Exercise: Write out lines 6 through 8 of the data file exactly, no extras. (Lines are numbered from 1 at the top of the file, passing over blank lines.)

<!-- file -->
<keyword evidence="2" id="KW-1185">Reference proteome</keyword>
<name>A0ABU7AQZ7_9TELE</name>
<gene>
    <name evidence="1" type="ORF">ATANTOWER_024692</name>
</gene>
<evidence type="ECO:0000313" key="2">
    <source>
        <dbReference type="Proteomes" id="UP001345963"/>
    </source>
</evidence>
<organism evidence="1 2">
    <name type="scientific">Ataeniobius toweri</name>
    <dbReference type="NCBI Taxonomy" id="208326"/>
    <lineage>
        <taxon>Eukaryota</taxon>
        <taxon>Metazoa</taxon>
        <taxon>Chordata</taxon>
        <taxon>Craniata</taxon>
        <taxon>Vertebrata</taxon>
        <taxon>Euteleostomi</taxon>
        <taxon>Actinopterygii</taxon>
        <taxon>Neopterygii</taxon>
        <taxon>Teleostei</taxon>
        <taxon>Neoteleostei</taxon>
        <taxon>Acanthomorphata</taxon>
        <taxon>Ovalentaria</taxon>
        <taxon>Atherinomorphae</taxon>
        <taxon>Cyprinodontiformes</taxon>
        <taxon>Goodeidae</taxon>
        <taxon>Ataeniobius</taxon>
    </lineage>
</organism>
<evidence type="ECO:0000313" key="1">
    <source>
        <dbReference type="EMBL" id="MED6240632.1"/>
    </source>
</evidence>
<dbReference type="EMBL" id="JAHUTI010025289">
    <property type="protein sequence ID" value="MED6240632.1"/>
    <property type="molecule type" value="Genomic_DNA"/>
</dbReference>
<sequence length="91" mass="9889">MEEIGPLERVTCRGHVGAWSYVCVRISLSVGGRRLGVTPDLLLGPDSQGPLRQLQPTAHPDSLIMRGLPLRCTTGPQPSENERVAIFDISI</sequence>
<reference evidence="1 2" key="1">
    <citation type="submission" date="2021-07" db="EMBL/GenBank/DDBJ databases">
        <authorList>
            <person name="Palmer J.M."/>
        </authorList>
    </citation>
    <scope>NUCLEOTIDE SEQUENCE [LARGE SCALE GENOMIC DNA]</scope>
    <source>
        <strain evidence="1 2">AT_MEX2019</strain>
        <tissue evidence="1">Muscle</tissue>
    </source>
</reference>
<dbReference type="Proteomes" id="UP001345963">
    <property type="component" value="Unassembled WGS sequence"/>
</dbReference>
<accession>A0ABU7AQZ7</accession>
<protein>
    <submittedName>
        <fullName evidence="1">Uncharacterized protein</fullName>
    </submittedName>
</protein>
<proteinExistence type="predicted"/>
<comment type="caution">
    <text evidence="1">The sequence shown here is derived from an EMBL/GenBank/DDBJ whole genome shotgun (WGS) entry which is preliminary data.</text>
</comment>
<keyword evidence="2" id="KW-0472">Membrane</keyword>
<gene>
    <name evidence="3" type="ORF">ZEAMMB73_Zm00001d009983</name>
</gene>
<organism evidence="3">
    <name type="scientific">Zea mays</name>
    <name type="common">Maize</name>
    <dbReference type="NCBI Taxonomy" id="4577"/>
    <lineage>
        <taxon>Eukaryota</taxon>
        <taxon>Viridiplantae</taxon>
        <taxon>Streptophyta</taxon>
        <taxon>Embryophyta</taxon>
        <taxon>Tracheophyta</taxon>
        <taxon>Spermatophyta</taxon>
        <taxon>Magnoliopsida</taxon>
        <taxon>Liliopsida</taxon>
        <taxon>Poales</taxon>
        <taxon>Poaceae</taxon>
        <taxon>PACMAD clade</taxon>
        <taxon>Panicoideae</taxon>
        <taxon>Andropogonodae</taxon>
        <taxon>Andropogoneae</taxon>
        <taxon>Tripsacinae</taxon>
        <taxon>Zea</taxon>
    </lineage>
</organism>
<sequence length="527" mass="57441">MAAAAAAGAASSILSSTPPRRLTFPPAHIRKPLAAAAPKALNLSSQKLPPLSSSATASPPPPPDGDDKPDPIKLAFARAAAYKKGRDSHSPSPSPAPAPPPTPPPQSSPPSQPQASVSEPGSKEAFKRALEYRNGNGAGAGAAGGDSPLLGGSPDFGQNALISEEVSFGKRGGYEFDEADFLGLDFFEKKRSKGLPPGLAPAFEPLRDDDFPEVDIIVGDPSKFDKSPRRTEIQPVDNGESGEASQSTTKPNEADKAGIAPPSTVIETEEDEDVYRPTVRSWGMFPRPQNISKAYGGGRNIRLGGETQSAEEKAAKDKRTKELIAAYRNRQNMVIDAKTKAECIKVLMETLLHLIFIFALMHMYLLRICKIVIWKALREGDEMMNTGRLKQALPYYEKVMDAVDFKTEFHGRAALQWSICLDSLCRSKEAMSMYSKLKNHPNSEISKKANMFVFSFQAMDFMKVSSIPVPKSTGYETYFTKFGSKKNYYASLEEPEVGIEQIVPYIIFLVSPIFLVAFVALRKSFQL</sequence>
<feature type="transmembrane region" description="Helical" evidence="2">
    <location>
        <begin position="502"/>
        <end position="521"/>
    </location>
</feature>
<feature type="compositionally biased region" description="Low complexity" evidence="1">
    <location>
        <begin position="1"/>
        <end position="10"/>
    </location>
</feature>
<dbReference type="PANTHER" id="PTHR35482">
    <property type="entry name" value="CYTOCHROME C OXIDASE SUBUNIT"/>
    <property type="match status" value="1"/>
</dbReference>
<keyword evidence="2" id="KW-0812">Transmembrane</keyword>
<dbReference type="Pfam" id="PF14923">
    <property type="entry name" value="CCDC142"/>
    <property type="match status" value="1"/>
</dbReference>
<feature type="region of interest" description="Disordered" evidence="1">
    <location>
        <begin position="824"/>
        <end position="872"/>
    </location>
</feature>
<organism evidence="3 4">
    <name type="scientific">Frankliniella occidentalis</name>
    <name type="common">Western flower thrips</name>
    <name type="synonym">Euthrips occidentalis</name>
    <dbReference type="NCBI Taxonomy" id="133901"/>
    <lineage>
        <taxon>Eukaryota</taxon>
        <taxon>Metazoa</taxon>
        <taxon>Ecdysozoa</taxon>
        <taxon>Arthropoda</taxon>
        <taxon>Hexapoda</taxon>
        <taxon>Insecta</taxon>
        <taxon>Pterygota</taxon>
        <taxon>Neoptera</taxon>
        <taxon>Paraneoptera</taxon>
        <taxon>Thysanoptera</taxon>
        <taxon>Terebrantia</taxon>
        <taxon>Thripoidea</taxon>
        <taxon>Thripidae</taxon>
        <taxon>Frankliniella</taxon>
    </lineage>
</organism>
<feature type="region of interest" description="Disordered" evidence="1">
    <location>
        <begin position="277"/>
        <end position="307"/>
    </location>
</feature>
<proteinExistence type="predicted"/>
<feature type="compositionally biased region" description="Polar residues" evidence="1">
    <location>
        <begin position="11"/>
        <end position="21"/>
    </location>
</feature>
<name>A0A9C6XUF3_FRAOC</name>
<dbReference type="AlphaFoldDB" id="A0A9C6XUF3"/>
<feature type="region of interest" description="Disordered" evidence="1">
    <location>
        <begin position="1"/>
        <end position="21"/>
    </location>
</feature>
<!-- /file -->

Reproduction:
<evidence type="ECO:0000313" key="2">
    <source>
        <dbReference type="Proteomes" id="UP001345963"/>